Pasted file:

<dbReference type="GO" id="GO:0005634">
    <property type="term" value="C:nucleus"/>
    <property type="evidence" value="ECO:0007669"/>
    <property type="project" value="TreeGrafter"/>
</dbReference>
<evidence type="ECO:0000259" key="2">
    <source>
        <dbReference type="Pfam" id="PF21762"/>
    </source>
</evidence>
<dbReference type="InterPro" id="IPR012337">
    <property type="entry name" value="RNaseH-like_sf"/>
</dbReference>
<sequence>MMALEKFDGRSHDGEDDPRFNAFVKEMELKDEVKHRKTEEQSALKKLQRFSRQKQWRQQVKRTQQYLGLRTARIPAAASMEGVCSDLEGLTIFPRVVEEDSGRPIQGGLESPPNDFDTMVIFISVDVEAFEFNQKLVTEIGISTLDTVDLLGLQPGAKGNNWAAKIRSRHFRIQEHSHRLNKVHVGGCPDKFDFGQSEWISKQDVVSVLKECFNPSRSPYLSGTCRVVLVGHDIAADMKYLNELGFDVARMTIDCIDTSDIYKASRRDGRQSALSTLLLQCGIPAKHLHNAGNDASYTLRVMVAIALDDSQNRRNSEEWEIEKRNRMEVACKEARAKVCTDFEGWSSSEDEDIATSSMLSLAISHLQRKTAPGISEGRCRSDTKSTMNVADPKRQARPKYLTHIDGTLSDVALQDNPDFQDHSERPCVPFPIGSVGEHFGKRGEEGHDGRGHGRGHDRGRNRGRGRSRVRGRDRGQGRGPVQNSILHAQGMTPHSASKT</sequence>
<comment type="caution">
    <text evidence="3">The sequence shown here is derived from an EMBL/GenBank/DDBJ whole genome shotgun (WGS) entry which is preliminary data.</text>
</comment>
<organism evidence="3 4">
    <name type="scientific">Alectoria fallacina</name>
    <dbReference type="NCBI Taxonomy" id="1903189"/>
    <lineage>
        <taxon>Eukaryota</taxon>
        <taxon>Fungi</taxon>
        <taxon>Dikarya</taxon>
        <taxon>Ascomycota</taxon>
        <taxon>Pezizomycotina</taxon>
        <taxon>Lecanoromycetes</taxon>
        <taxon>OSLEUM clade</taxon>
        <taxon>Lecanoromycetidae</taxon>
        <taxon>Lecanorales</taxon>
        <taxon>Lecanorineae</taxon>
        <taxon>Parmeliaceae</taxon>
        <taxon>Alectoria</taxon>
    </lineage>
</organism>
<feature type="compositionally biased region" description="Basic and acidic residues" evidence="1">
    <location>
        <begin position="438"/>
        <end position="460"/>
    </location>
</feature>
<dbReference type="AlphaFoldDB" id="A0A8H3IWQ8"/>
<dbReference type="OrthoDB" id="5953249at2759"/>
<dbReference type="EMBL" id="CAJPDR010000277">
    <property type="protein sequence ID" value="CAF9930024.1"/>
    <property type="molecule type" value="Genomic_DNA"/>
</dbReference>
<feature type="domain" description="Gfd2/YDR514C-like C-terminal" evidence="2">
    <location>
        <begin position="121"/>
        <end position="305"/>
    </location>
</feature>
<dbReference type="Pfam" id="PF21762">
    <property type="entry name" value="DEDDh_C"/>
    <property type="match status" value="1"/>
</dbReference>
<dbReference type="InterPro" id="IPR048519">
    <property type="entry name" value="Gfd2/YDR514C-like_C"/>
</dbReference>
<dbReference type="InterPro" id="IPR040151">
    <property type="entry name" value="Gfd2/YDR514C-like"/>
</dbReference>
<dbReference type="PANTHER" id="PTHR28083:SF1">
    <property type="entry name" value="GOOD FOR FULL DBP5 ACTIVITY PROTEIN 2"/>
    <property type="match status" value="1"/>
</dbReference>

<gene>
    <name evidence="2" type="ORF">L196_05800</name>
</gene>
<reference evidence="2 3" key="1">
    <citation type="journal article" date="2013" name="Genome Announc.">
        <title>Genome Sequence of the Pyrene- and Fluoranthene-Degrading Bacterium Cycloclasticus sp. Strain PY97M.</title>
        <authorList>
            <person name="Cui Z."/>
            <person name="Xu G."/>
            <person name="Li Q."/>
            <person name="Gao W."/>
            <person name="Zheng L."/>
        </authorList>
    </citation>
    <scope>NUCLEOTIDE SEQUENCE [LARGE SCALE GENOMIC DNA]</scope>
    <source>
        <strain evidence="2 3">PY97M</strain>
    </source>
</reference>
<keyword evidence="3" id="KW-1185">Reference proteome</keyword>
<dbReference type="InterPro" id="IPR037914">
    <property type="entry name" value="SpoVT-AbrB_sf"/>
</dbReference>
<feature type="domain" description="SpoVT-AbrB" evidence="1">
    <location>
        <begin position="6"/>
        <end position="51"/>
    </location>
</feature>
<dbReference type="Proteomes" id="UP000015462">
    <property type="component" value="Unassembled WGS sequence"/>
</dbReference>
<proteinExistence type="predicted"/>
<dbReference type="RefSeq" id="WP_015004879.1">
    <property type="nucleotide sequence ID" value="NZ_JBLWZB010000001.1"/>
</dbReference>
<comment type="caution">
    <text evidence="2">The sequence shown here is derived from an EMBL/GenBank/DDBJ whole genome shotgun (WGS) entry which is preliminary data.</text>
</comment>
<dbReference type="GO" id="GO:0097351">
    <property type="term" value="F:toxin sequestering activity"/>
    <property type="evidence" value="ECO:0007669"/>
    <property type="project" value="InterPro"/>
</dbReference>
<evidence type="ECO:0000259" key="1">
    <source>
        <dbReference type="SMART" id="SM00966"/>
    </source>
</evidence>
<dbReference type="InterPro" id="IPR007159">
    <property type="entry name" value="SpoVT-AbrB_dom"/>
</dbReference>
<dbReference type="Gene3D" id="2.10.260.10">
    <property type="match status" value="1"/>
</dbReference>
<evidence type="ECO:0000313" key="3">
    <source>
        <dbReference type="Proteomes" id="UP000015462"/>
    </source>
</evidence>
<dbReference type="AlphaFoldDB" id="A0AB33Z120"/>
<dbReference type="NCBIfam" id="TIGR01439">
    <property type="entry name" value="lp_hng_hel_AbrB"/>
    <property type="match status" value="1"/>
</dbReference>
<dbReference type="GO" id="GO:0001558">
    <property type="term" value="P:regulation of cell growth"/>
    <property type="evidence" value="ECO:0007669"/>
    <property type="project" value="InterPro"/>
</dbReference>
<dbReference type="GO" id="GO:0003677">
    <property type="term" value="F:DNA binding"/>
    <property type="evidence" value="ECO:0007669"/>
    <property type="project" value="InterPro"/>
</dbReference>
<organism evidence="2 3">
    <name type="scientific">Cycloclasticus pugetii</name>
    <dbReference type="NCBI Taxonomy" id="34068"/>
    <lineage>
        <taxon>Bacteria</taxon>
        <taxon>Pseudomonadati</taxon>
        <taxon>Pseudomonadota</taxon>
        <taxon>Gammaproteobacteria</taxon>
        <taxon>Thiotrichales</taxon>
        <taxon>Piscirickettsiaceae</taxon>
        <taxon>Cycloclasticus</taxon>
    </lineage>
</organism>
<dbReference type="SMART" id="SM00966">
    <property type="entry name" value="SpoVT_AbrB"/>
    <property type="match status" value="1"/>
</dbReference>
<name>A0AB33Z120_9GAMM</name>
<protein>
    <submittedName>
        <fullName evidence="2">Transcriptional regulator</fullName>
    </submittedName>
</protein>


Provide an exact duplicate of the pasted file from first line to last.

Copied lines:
<dbReference type="GO" id="GO:0005634">
    <property type="term" value="C:nucleus"/>
    <property type="evidence" value="ECO:0007669"/>
    <property type="project" value="TreeGrafter"/>
</dbReference>
<evidence type="ECO:0000259" key="2">
    <source>
        <dbReference type="Pfam" id="PF21762"/>
    </source>
</evidence>
<dbReference type="InterPro" id="IPR012337">
    <property type="entry name" value="RNaseH-like_sf"/>
</dbReference>
<sequence>MMALEKFDGRSHDGEDDPRFNAFVKEMELKDEVKHRKTEEQSALKKLQRFSRQKQWRQQVKRTQQYLGLRTARIPAAASMEGVCSDLEGLTIFPRVVEEDSGRPIQGGLESPPNDFDTMVIFISVDVEAFEFNQKLVTEIGISTLDTVDLLGLQPGAKGNNWAAKIRSRHFRIQEHSHRLNKVHVGGCPDKFDFGQSEWISKQDVVSVLKECFNPSRSPYLSGTCRVVLVGHDIAADMKYLNELGFDVARMTIDCIDTSDIYKASRRDGRQSALSTLLLQCGIPAKHLHNAGNDASYTLRVMVAIALDDSQNRRNSEEWEIEKRNRMEVACKEARAKVCTDFEGWSSSEDEDIATSSMLSLAISHLQRKTAPGISEGRCRSDTKSTMNVADPKRQARPKYLTHIDGTLSDVALQDNPDFQDHSERPCVPFPIGSVGEHFGKRGEEGHDGRGHGRGHDRGRNRGRGRSRVRGRDRGQGRGPVQNSILHAQGMTPHSASKT</sequence>
<comment type="caution">
    <text evidence="3">The sequence shown here is derived from an EMBL/GenBank/DDBJ whole genome shotgun (WGS) entry which is preliminary data.</text>
</comment>
<organism evidence="3 4">
    <name type="scientific">Alectoria fallacina</name>
    <dbReference type="NCBI Taxonomy" id="1903189"/>
    <lineage>
        <taxon>Eukaryota</taxon>
        <taxon>Fungi</taxon>
        <taxon>Dikarya</taxon>
        <taxon>Ascomycota</taxon>
        <taxon>Pezizomycotina</taxon>
        <taxon>Lecanoromycetes</taxon>
        <taxon>OSLEUM clade</taxon>
        <taxon>Lecanoromycetidae</taxon>
        <taxon>Lecanorales</taxon>
        <taxon>Lecanorineae</taxon>
        <taxon>Parmeliaceae</taxon>
        <taxon>Alectoria</taxon>
    </lineage>
</organism>
<feature type="compositionally biased region" description="Basic and acidic residues" evidence="1">
    <location>
        <begin position="438"/>
        <end position="460"/>
    </location>
</feature>
<dbReference type="AlphaFoldDB" id="A0A8H3IWQ8"/>
<dbReference type="OrthoDB" id="5953249at2759"/>
<dbReference type="EMBL" id="CAJPDR010000277">
    <property type="protein sequence ID" value="CAF9930024.1"/>
    <property type="molecule type" value="Genomic_DNA"/>
</dbReference>
<feature type="domain" description="Gfd2/YDR514C-like C-terminal" evidence="2">
    <location>
        <begin position="121"/>
        <end position="305"/>
    </location>
</feature>
<dbReference type="Pfam" id="PF21762">
    <property type="entry name" value="DEDDh_C"/>
    <property type="match status" value="1"/>
</dbReference>
<dbReference type="InterPro" id="IPR048519">
    <property type="entry name" value="Gfd2/YDR514C-like_C"/>
</dbReference>
<dbReference type="InterPro" id="IPR040151">
    <property type="entry name" value="Gfd2/YDR514C-like"/>
</dbReference>
<dbReference type="PANTHER" id="PTHR28083:SF1">
    <property type="entry name" value="GOOD FOR FULL DBP5 ACTIVITY PROTEIN 2"/>
    <property type="match status" value="1"/>
</dbReference>

<gene>
    <name evidence="2" type="ORF">L196_05800</name>
</gene>
<reference evidence="2 3" key="1">
    <citation type="journal article" date="2013" name="Genome Announc.">
        <title>Genome Sequence of the Pyrene- and Fluoranthene-Degrading Bacterium Cycloclasticus sp. Strain PY97M.</title>
        <authorList>
            <person name="Cui Z."/>
            <person name="Xu G."/>
            <person name="Li Q."/>
            <person name="Gao W."/>
            <person name="Zheng L."/>
        </authorList>
    </citation>
    <scope>NUCLEOTIDE SEQUENCE [LARGE SCALE GENOMIC DNA]</scope>
    <source>
        <strain evidence="2 3">PY97M</strain>
    </source>
</reference>
<keyword evidence="3" id="KW-1185">Reference proteome</keyword>
<dbReference type="InterPro" id="IPR037914">
    <property type="entry name" value="SpoVT-AbrB_sf"/>
</dbReference>
<feature type="domain" description="SpoVT-AbrB" evidence="1">
    <location>
        <begin position="6"/>
        <end position="51"/>
    </location>
</feature>
<dbReference type="Proteomes" id="UP000015462">
    <property type="component" value="Unassembled WGS sequence"/>
</dbReference>
<proteinExistence type="predicted"/>
<dbReference type="RefSeq" id="WP_015004879.1">
    <property type="nucleotide sequence ID" value="NZ_JBLWZB010000001.1"/>
</dbReference>
<comment type="caution">
    <text evidence="2">The sequence shown here is derived from an EMBL/GenBank/DDBJ whole genome shotgun (WGS) entry which is preliminary data.</text>
</comment>
<dbReference type="GO" id="GO:0097351">
    <property type="term" value="F:toxin sequestering activity"/>
    <property type="evidence" value="ECO:0007669"/>
    <property type="project" value="InterPro"/>
</dbReference>
<evidence type="ECO:0000259" key="1">
    <source>
        <dbReference type="SMART" id="SM00966"/>
    </source>
</evidence>
<dbReference type="InterPro" id="IPR007159">
    <property type="entry name" value="SpoVT-AbrB_dom"/>
</dbReference>
<dbReference type="Gene3D" id="2.10.260.10">
    <property type="match status" value="1"/>
</dbReference>
<evidence type="ECO:0000313" key="3">
    <source>
        <dbReference type="Proteomes" id="UP000015462"/>
    </source>
</evidence>
<dbReference type="AlphaFoldDB" id="A0AB33Z120"/>
<dbReference type="NCBIfam" id="TIGR01439">
    <property type="entry name" value="lp_hng_hel_AbrB"/>
    <property type="match status" value="1"/>
</dbReference>
<dbReference type="GO" id="GO:0001558">
    <property type="term" value="P:regulation of cell growth"/>
    <property type="evidence" value="ECO:0007669"/>
    <property type="project" value="InterPro"/>
</dbReference>
<dbReference type="GO" id="GO:0003677">
    <property type="term" value="F:DNA binding"/>
    <property type="evidence" value="ECO:0007669"/>
    <property type="project" value="InterPro"/>
</dbReference>
<organism evidence="2 3">
    <name type="scientific">Cycloclasticus pugetii</name>
    <dbReference type="NCBI Taxonomy" id="34068"/>
    <lineage>
        <taxon>Bacteria</taxon>
        <taxon>Pseudomonadati</taxon>
        <taxon>Pseudomonadota</taxon>
        <taxon>Gammaproteobacteria</taxon>
        <taxon>Thiotrichales</taxon>
        <taxon>Piscirickettsiaceae</taxon>
        <taxon>Cycloclasticus</taxon>
    </lineage>
</organism>
<dbReference type="SMART" id="SM00966">
    <property type="entry name" value="SpoVT_AbrB"/>
    <property type="match status" value="1"/>
</dbReference>
<name>A0AB33Z120_9GAMM</name>
<protein>
    <submittedName>
        <fullName evidence="2">Transcriptional regulator</fullName>
    </submittedName>
</protein>